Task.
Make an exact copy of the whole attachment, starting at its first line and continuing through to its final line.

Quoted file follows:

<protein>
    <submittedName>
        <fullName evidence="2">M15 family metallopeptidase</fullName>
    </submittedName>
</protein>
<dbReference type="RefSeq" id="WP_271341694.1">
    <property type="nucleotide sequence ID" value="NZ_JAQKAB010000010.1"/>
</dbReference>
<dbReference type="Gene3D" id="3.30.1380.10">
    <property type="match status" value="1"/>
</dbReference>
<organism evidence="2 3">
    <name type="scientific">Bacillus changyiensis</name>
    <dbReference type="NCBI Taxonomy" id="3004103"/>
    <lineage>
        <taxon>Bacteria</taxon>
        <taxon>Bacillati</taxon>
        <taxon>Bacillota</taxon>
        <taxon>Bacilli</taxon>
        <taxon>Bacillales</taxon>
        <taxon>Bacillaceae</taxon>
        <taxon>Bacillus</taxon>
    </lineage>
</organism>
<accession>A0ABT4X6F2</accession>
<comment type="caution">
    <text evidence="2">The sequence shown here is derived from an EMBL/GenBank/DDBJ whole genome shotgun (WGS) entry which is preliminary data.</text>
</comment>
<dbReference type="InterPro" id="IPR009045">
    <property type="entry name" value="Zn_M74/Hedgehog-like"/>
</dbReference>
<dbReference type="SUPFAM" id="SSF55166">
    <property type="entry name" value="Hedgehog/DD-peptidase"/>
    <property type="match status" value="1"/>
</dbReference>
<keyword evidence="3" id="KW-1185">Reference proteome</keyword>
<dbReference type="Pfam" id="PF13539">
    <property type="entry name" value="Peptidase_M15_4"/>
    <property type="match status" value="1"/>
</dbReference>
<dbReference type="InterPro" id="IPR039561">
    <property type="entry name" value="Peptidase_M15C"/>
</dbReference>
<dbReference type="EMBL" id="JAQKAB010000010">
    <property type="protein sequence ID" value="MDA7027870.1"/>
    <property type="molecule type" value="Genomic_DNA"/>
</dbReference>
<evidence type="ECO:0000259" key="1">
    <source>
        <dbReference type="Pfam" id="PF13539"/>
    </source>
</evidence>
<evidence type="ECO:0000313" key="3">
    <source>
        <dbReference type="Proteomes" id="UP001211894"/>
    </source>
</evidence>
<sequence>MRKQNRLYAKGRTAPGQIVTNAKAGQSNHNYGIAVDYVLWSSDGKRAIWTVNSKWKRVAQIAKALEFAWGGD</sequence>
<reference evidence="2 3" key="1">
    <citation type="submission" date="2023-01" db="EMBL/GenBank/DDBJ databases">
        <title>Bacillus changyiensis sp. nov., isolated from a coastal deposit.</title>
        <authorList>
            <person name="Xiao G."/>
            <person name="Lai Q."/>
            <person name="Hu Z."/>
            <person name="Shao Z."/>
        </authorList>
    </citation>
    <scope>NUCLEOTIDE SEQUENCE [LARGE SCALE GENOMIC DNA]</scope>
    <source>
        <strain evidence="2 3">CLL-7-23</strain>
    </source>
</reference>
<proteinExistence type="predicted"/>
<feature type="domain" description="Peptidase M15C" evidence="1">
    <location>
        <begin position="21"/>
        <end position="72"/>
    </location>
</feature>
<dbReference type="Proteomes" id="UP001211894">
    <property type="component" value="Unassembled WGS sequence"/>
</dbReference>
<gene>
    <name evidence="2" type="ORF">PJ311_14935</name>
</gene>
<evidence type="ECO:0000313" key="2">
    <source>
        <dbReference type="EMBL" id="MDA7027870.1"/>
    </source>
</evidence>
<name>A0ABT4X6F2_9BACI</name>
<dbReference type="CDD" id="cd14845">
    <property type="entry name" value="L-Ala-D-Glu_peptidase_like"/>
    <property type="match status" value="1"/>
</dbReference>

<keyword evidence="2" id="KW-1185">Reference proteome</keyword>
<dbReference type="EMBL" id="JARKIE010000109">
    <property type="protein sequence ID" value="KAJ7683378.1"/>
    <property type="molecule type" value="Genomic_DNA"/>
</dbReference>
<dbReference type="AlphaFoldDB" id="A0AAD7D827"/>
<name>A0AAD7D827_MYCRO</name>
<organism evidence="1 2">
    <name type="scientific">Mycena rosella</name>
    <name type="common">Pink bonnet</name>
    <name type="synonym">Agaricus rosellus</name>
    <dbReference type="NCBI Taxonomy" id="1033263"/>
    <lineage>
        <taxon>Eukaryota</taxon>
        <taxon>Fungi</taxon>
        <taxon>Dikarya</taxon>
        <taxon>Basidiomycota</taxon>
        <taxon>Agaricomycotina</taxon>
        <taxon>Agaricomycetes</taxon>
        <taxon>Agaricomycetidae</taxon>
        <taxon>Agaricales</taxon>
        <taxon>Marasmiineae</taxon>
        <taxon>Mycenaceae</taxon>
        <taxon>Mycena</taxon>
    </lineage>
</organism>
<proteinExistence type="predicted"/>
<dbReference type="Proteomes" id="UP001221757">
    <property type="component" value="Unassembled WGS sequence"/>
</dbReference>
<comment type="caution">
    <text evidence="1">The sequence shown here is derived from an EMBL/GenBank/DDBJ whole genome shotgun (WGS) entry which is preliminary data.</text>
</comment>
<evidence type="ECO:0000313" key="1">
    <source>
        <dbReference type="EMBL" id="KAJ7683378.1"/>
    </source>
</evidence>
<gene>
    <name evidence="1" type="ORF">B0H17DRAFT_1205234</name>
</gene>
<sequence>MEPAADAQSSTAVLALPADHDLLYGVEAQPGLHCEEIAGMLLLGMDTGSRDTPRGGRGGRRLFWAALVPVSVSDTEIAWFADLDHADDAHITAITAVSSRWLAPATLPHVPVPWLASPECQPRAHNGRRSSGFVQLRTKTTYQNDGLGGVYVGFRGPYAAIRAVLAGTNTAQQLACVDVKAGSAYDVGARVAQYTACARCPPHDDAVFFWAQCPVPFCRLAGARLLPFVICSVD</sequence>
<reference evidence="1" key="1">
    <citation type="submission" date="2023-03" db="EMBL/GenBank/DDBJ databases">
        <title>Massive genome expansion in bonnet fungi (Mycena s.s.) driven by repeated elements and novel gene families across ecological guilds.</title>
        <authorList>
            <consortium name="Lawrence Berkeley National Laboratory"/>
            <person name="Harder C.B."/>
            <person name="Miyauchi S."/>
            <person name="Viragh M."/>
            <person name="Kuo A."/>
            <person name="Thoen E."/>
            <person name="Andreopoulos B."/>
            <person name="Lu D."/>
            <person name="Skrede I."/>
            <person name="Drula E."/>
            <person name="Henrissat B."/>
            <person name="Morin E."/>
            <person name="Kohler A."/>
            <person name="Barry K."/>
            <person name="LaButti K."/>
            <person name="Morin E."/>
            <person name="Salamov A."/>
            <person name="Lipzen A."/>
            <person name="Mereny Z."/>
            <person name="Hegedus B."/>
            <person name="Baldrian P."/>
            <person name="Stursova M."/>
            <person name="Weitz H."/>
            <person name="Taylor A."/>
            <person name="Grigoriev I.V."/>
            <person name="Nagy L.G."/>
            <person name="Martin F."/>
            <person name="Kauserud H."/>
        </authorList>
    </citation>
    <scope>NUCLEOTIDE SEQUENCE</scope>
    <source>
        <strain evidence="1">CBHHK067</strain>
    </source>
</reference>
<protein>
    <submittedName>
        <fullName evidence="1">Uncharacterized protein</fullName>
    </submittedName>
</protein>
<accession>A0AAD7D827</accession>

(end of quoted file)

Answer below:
<protein>
    <submittedName>
        <fullName evidence="2">M15 family metallopeptidase</fullName>
    </submittedName>
</protein>
<dbReference type="RefSeq" id="WP_271341694.1">
    <property type="nucleotide sequence ID" value="NZ_JAQKAB010000010.1"/>
</dbReference>
<dbReference type="Gene3D" id="3.30.1380.10">
    <property type="match status" value="1"/>
</dbReference>
<organism evidence="2 3">
    <name type="scientific">Bacillus changyiensis</name>
    <dbReference type="NCBI Taxonomy" id="3004103"/>
    <lineage>
        <taxon>Bacteria</taxon>
        <taxon>Bacillati</taxon>
        <taxon>Bacillota</taxon>
        <taxon>Bacilli</taxon>
        <taxon>Bacillales</taxon>
        <taxon>Bacillaceae</taxon>
        <taxon>Bacillus</taxon>
    </lineage>
</organism>
<accession>A0ABT4X6F2</accession>
<comment type="caution">
    <text evidence="2">The sequence shown here is derived from an EMBL/GenBank/DDBJ whole genome shotgun (WGS) entry which is preliminary data.</text>
</comment>
<dbReference type="InterPro" id="IPR009045">
    <property type="entry name" value="Zn_M74/Hedgehog-like"/>
</dbReference>
<dbReference type="SUPFAM" id="SSF55166">
    <property type="entry name" value="Hedgehog/DD-peptidase"/>
    <property type="match status" value="1"/>
</dbReference>
<keyword evidence="3" id="KW-1185">Reference proteome</keyword>
<dbReference type="Pfam" id="PF13539">
    <property type="entry name" value="Peptidase_M15_4"/>
    <property type="match status" value="1"/>
</dbReference>
<dbReference type="InterPro" id="IPR039561">
    <property type="entry name" value="Peptidase_M15C"/>
</dbReference>
<dbReference type="EMBL" id="JAQKAB010000010">
    <property type="protein sequence ID" value="MDA7027870.1"/>
    <property type="molecule type" value="Genomic_DNA"/>
</dbReference>
<evidence type="ECO:0000259" key="1">
    <source>
        <dbReference type="Pfam" id="PF13539"/>
    </source>
</evidence>
<evidence type="ECO:0000313" key="3">
    <source>
        <dbReference type="Proteomes" id="UP001211894"/>
    </source>
</evidence>
<sequence>MRKQNRLYAKGRTAPGQIVTNAKAGQSNHNYGIAVDYVLWSSDGKRAIWTVNSKWKRVAQIAKALEFAWGGD</sequence>
<reference evidence="2 3" key="1">
    <citation type="submission" date="2023-01" db="EMBL/GenBank/DDBJ databases">
        <title>Bacillus changyiensis sp. nov., isolated from a coastal deposit.</title>
        <authorList>
            <person name="Xiao G."/>
            <person name="Lai Q."/>
            <person name="Hu Z."/>
            <person name="Shao Z."/>
        </authorList>
    </citation>
    <scope>NUCLEOTIDE SEQUENCE [LARGE SCALE GENOMIC DNA]</scope>
    <source>
        <strain evidence="2 3">CLL-7-23</strain>
    </source>
</reference>
<proteinExistence type="predicted"/>
<feature type="domain" description="Peptidase M15C" evidence="1">
    <location>
        <begin position="21"/>
        <end position="72"/>
    </location>
</feature>
<dbReference type="Proteomes" id="UP001211894">
    <property type="component" value="Unassembled WGS sequence"/>
</dbReference>
<gene>
    <name evidence="2" type="ORF">PJ311_14935</name>
</gene>
<evidence type="ECO:0000313" key="2">
    <source>
        <dbReference type="EMBL" id="MDA7027870.1"/>
    </source>
</evidence>
<name>A0ABT4X6F2_9BACI</name>
<dbReference type="CDD" id="cd14845">
    <property type="entry name" value="L-Ala-D-Glu_peptidase_like"/>
    <property type="match status" value="1"/>
</dbReference>

<keyword evidence="2" id="KW-1185">Reference proteome</keyword>
<dbReference type="EMBL" id="JARKIE010000109">
    <property type="protein sequence ID" value="KAJ7683378.1"/>
    <property type="molecule type" value="Genomic_DNA"/>
</dbReference>
<dbReference type="AlphaFoldDB" id="A0AAD7D827"/>
<name>A0AAD7D827_MYCRO</name>
<organism evidence="1 2">
    <name type="scientific">Mycena rosella</name>
    <name type="common">Pink bonnet</name>
    <name type="synonym">Agaricus rosellus</name>
    <dbReference type="NCBI Taxonomy" id="1033263"/>
    <lineage>
        <taxon>Eukaryota</taxon>
        <taxon>Fungi</taxon>
        <taxon>Dikarya</taxon>
        <taxon>Basidiomycota</taxon>
        <taxon>Agaricomycotina</taxon>
        <taxon>Agaricomycetes</taxon>
        <taxon>Agaricomycetidae</taxon>
        <taxon>Agaricales</taxon>
        <taxon>Marasmiineae</taxon>
        <taxon>Mycenaceae</taxon>
        <taxon>Mycena</taxon>
    </lineage>
</organism>
<proteinExistence type="predicted"/>
<dbReference type="Proteomes" id="UP001221757">
    <property type="component" value="Unassembled WGS sequence"/>
</dbReference>
<comment type="caution">
    <text evidence="1">The sequence shown here is derived from an EMBL/GenBank/DDBJ whole genome shotgun (WGS) entry which is preliminary data.</text>
</comment>
<evidence type="ECO:0000313" key="1">
    <source>
        <dbReference type="EMBL" id="KAJ7683378.1"/>
    </source>
</evidence>
<gene>
    <name evidence="1" type="ORF">B0H17DRAFT_1205234</name>
</gene>
<sequence>MEPAADAQSSTAVLALPADHDLLYGVEAQPGLHCEEIAGMLLLGMDTGSRDTPRGGRGGRRLFWAALVPVSVSDTEIAWFADLDHADDAHITAITAVSSRWLAPATLPHVPVPWLASPECQPRAHNGRRSSGFVQLRTKTTYQNDGLGGVYVGFRGPYAAIRAVLAGTNTAQQLACVDVKAGSAYDVGARVAQYTACARCPPHDDAVFFWAQCPVPFCRLAGARLLPFVICSVD</sequence>
<reference evidence="1" key="1">
    <citation type="submission" date="2023-03" db="EMBL/GenBank/DDBJ databases">
        <title>Massive genome expansion in bonnet fungi (Mycena s.s.) driven by repeated elements and novel gene families across ecological guilds.</title>
        <authorList>
            <consortium name="Lawrence Berkeley National Laboratory"/>
            <person name="Harder C.B."/>
            <person name="Miyauchi S."/>
            <person name="Viragh M."/>
            <person name="Kuo A."/>
            <person name="Thoen E."/>
            <person name="Andreopoulos B."/>
            <person name="Lu D."/>
            <person name="Skrede I."/>
            <person name="Drula E."/>
            <person name="Henrissat B."/>
            <person name="Morin E."/>
            <person name="Kohler A."/>
            <person name="Barry K."/>
            <person name="LaButti K."/>
            <person name="Morin E."/>
            <person name="Salamov A."/>
            <person name="Lipzen A."/>
            <person name="Mereny Z."/>
            <person name="Hegedus B."/>
            <person name="Baldrian P."/>
            <person name="Stursova M."/>
            <person name="Weitz H."/>
            <person name="Taylor A."/>
            <person name="Grigoriev I.V."/>
            <person name="Nagy L.G."/>
            <person name="Martin F."/>
            <person name="Kauserud H."/>
        </authorList>
    </citation>
    <scope>NUCLEOTIDE SEQUENCE</scope>
    <source>
        <strain evidence="1">CBHHK067</strain>
    </source>
</reference>
<protein>
    <submittedName>
        <fullName evidence="1">Uncharacterized protein</fullName>
    </submittedName>
</protein>
<accession>A0AAD7D827</accession>